In today's Urban Planner: an art exhibition all about the (greatly exaggerated) rumours of Morgan Freeman's death, a talk with David Mirvish, and a menstruation-themed comedy show.
- Art: Don’t worry: everyone’s favourite crisp-voiced actor is still alive and well. “R.I.P. Morgan Freeman” is actually an art exhibition that takes inspiration from last year’s false rumours that Freeman had passed away. The show aims to honour the man best known as the guy who plays God. If the incredible image above is any indication, this is well worth checking out. Gallery 1313 (1313 Queen Street West), all day, FREE. Details
- Talks: Developer and theatre impresario David Mirvish has made a lot of headlines over the past year or so. If you’re interested in finding out what goes on in his head, consider checking out this talk with him and Toronto Star architecture columnist Christopher Hume. Legacy and the Public Realm: Dreaming with Frank Gehry is a lunchtime conversation. If you have any interest in the future of King Street West (where Mirvish is trying to build a trio of Frank Gehry condo towers), you should definitely attend! Westin Harbour Castle, Metropolitan Ballroom (1 Harbour Square), 12 p.m., $80. Details
- Comedy: The Red Panty Diaries is a charity comedy show with an interesting theme: menstruation. All proceeds from the show are going towards host Femme International’s programs in Kenya, where the organization works to destigmatize women’s bodies and keep girls in school. The night features comedians Heidi Brander, Zabrina Chevannes, Jess Beaulieu, Alannah Copetti, and Natalie Norman. Baltic Avenue (875 Bloor Street West), 8 p.m., $10. Details
History: The name “Mesopotamia” derives from a Greek term meaning “land between the rivers.” The Royal Ontario Museum’s latest major exhibit, which opens on June 22, takes this literally, as visitors flow between painted representations of the Tigris and Euphrates rivers on the floor.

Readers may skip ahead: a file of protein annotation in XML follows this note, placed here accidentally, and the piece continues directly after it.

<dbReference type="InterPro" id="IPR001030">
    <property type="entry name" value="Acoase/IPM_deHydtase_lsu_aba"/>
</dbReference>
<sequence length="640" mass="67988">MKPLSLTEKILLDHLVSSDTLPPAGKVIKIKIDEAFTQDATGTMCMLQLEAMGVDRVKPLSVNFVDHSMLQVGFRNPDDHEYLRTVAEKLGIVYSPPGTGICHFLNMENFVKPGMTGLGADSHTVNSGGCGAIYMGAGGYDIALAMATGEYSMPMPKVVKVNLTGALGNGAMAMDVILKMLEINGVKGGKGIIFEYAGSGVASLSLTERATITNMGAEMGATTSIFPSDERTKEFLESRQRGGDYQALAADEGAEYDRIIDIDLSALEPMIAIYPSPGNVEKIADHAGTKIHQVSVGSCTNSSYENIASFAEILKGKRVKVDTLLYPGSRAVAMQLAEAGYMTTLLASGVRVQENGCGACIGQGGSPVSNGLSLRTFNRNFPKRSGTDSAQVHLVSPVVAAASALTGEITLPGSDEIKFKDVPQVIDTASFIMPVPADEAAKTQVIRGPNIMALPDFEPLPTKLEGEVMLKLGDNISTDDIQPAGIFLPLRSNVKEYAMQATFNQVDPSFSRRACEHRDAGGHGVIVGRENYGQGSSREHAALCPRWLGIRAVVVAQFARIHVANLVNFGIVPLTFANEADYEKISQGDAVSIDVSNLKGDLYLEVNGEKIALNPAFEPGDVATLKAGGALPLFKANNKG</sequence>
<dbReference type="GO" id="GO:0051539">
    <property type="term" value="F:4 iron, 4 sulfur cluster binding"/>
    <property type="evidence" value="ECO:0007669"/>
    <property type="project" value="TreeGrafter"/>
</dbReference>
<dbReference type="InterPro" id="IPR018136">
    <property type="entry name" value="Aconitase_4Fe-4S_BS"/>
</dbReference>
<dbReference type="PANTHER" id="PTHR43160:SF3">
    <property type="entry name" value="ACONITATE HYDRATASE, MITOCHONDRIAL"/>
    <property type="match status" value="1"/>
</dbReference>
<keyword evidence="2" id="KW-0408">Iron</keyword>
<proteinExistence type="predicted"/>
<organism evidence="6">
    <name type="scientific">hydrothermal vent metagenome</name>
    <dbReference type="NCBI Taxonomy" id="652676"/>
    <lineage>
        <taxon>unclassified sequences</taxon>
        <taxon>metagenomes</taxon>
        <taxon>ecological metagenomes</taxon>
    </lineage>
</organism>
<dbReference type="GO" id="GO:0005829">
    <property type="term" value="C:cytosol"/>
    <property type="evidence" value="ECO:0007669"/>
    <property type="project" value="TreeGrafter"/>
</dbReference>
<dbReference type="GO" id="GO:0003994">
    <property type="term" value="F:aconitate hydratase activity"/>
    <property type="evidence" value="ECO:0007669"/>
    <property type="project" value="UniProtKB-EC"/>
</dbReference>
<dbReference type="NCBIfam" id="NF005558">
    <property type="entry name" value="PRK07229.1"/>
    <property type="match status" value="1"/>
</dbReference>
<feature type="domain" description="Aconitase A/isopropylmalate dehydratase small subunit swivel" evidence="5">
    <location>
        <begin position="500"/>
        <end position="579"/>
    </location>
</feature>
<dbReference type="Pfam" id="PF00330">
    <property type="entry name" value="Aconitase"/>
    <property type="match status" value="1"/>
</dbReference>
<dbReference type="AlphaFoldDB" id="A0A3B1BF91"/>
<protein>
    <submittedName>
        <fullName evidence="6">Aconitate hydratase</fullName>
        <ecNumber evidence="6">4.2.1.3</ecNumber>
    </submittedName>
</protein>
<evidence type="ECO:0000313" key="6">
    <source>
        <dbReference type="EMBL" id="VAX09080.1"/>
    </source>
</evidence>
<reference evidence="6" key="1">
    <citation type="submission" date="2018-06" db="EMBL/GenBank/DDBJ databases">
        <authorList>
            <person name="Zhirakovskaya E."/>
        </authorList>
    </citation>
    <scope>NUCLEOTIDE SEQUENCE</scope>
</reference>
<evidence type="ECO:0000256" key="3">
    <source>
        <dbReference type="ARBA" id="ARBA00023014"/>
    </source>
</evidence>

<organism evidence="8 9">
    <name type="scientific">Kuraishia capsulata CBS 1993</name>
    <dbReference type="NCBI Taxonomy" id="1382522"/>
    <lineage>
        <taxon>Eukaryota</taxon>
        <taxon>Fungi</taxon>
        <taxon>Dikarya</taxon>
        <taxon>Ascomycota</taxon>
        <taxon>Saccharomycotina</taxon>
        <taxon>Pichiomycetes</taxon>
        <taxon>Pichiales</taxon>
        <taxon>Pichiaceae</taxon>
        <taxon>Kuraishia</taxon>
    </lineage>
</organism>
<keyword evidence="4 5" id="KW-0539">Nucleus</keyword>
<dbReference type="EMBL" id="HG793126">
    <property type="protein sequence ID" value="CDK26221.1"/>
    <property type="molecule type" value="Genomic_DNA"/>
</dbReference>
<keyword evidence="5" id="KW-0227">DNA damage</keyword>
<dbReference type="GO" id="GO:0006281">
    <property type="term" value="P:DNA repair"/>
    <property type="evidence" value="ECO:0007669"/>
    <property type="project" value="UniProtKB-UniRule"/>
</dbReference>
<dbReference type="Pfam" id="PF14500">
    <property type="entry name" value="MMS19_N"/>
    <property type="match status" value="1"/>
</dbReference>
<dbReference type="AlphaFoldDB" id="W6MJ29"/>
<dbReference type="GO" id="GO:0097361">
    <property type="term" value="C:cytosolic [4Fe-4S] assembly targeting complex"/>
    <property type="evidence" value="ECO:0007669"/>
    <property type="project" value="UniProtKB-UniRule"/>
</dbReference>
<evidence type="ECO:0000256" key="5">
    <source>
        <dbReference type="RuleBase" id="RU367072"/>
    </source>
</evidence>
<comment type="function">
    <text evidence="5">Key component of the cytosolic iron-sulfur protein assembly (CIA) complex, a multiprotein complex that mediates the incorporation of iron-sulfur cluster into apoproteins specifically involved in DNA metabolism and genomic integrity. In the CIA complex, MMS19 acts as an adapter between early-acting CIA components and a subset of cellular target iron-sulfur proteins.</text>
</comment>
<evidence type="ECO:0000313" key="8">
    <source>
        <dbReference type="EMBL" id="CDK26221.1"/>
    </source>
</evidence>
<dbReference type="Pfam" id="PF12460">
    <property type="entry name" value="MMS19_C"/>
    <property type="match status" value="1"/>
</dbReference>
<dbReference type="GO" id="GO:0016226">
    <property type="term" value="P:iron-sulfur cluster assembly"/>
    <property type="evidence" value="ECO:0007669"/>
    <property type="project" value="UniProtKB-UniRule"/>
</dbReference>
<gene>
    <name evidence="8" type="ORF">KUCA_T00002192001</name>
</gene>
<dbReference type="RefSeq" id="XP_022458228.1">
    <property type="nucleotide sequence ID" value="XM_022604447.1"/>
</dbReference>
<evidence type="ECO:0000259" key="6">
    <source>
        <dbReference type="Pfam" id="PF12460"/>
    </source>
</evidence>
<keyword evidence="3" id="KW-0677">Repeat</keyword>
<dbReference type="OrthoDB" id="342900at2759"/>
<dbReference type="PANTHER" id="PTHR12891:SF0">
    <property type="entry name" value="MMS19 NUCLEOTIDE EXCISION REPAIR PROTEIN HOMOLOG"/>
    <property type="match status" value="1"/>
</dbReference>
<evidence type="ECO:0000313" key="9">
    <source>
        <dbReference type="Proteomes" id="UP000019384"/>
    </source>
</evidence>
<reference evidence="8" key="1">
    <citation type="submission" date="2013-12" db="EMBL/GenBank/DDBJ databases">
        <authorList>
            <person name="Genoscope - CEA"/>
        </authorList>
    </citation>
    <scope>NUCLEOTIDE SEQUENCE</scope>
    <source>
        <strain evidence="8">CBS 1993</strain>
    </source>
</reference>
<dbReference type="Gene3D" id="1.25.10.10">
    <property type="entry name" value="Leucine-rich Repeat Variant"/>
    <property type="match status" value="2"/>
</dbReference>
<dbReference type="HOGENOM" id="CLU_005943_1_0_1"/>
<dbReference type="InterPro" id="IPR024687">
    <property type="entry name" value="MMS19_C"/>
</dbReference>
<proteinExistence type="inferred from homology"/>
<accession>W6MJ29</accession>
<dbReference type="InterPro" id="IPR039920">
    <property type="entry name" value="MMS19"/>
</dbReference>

Presented by the British Museum and rounded out with pieces from institutions in Chicago, Detroit, and Philadelphia, “Mesopotamia: Inventing Our World” covers 3,000 years of human development in the cradle of urban civilization. Most of the 170 artifacts on display have never been shown in Canada. Royal Ontario Museum (100 Queens Park), all day, $27 (Includes general admission). Details
- Theatre: If Fringe and SummerWorks aren’t enough to satisfy your summer theatre cravings, the world-renowned Stratford Festival is now only a bus ride away from downtown Toronto, thanks to the new Stratford Direct bus route (“the best thing [the Festival] has done in years” according to one usher at the Avon Theatre). Artistic Director Antoni Cimolino has put together a season to please tastes from the traditional to the extravagant. Here’s what we think about five of Stratford’s current productions. Multiple venues, all day, $25–$175. Details
Art: If you look out the window while riding the bus from downtown to Markham, you’ll notice the urban landscape gradually unfolding into the suburban: tight-knit city streets loosen into faster multi-lane roads, box stores assemble in beige-brick clusters, and everywhere new structures are being outstripped by even newer buildings at various stages of completion.